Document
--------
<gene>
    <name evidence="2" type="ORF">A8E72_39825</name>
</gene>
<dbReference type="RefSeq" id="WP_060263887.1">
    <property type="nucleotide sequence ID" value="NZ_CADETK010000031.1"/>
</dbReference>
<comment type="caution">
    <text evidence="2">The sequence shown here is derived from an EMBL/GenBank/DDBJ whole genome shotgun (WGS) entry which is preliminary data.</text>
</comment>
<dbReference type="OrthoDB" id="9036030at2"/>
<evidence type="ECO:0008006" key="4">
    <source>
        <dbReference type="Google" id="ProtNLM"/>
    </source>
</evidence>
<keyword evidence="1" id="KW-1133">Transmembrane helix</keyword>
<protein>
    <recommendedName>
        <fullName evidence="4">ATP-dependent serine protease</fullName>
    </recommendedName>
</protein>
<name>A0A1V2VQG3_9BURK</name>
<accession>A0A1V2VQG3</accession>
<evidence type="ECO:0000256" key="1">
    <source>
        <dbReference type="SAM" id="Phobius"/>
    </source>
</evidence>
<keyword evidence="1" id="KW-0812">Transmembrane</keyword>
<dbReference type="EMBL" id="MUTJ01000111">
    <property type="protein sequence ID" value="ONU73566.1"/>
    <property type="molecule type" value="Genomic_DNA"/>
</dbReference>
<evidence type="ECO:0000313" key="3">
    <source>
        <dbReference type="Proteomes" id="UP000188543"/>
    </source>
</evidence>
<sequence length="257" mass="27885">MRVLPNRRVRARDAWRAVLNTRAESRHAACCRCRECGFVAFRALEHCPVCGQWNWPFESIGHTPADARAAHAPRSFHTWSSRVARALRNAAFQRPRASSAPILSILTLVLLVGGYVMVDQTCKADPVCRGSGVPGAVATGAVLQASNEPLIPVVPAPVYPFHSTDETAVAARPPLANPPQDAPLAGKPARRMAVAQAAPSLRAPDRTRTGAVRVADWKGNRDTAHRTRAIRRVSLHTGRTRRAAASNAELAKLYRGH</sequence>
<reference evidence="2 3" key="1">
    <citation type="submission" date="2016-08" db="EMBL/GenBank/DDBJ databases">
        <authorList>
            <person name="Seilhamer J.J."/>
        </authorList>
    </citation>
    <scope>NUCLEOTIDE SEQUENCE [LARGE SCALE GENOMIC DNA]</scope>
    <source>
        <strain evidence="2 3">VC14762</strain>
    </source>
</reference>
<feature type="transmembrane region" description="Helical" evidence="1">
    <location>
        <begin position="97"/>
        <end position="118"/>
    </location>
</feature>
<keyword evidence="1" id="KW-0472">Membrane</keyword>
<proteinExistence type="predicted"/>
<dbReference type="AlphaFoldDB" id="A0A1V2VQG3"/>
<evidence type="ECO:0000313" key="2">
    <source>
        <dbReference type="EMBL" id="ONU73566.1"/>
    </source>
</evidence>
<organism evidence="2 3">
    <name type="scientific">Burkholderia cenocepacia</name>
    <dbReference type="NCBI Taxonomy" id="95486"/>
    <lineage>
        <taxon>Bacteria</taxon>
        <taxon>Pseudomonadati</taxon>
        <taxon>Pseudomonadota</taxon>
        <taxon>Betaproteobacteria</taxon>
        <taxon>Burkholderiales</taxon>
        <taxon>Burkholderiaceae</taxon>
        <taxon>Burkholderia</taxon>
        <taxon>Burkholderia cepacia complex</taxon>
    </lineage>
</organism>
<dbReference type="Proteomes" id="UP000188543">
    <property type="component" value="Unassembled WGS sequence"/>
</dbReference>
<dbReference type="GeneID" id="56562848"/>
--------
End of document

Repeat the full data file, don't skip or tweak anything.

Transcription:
<gene>
    <name evidence="2" type="ORF">A8E72_39825</name>
</gene>
<dbReference type="RefSeq" id="WP_060263887.1">
    <property type="nucleotide sequence ID" value="NZ_CADETK010000031.1"/>
</dbReference>
<comment type="caution">
    <text evidence="2">The sequence shown here is derived from an EMBL/GenBank/DDBJ whole genome shotgun (WGS) entry which is preliminary data.</text>
</comment>
<dbReference type="OrthoDB" id="9036030at2"/>
<evidence type="ECO:0008006" key="4">
    <source>
        <dbReference type="Google" id="ProtNLM"/>
    </source>
</evidence>
<keyword evidence="1" id="KW-1133">Transmembrane helix</keyword>
<protein>
    <recommendedName>
        <fullName evidence="4">ATP-dependent serine protease</fullName>
    </recommendedName>
</protein>
<name>A0A1V2VQG3_9BURK</name>
<accession>A0A1V2VQG3</accession>
<evidence type="ECO:0000256" key="1">
    <source>
        <dbReference type="SAM" id="Phobius"/>
    </source>
</evidence>
<keyword evidence="1" id="KW-0812">Transmembrane</keyword>
<dbReference type="EMBL" id="MUTJ01000111">
    <property type="protein sequence ID" value="ONU73566.1"/>
    <property type="molecule type" value="Genomic_DNA"/>
</dbReference>
<evidence type="ECO:0000313" key="3">
    <source>
        <dbReference type="Proteomes" id="UP000188543"/>
    </source>
</evidence>
<sequence length="257" mass="27885">MRVLPNRRVRARDAWRAVLNTRAESRHAACCRCRECGFVAFRALEHCPVCGQWNWPFESIGHTPADARAAHAPRSFHTWSSRVARALRNAAFQRPRASSAPILSILTLVLLVGGYVMVDQTCKADPVCRGSGVPGAVATGAVLQASNEPLIPVVPAPVYPFHSTDETAVAARPPLANPPQDAPLAGKPARRMAVAQAAPSLRAPDRTRTGAVRVADWKGNRDTAHRTRAIRRVSLHTGRTRRAAASNAELAKLYRGH</sequence>
<reference evidence="2 3" key="1">
    <citation type="submission" date="2016-08" db="EMBL/GenBank/DDBJ databases">
        <authorList>
            <person name="Seilhamer J.J."/>
        </authorList>
    </citation>
    <scope>NUCLEOTIDE SEQUENCE [LARGE SCALE GENOMIC DNA]</scope>
    <source>
        <strain evidence="2 3">VC14762</strain>
    </source>
</reference>
<feature type="transmembrane region" description="Helical" evidence="1">
    <location>
        <begin position="97"/>
        <end position="118"/>
    </location>
</feature>
<keyword evidence="1" id="KW-0472">Membrane</keyword>
<proteinExistence type="predicted"/>
<dbReference type="AlphaFoldDB" id="A0A1V2VQG3"/>
<evidence type="ECO:0000313" key="2">
    <source>
        <dbReference type="EMBL" id="ONU73566.1"/>
    </source>
</evidence>
<organism evidence="2 3">
    <name type="scientific">Burkholderia cenocepacia</name>
    <dbReference type="NCBI Taxonomy" id="95486"/>
    <lineage>
        <taxon>Bacteria</taxon>
        <taxon>Pseudomonadati</taxon>
        <taxon>Pseudomonadota</taxon>
        <taxon>Betaproteobacteria</taxon>
        <taxon>Burkholderiales</taxon>
        <taxon>Burkholderiaceae</taxon>
        <taxon>Burkholderia</taxon>
        <taxon>Burkholderia cepacia complex</taxon>
    </lineage>
</organism>
<dbReference type="Proteomes" id="UP000188543">
    <property type="component" value="Unassembled WGS sequence"/>
</dbReference>
<dbReference type="GeneID" id="56562848"/>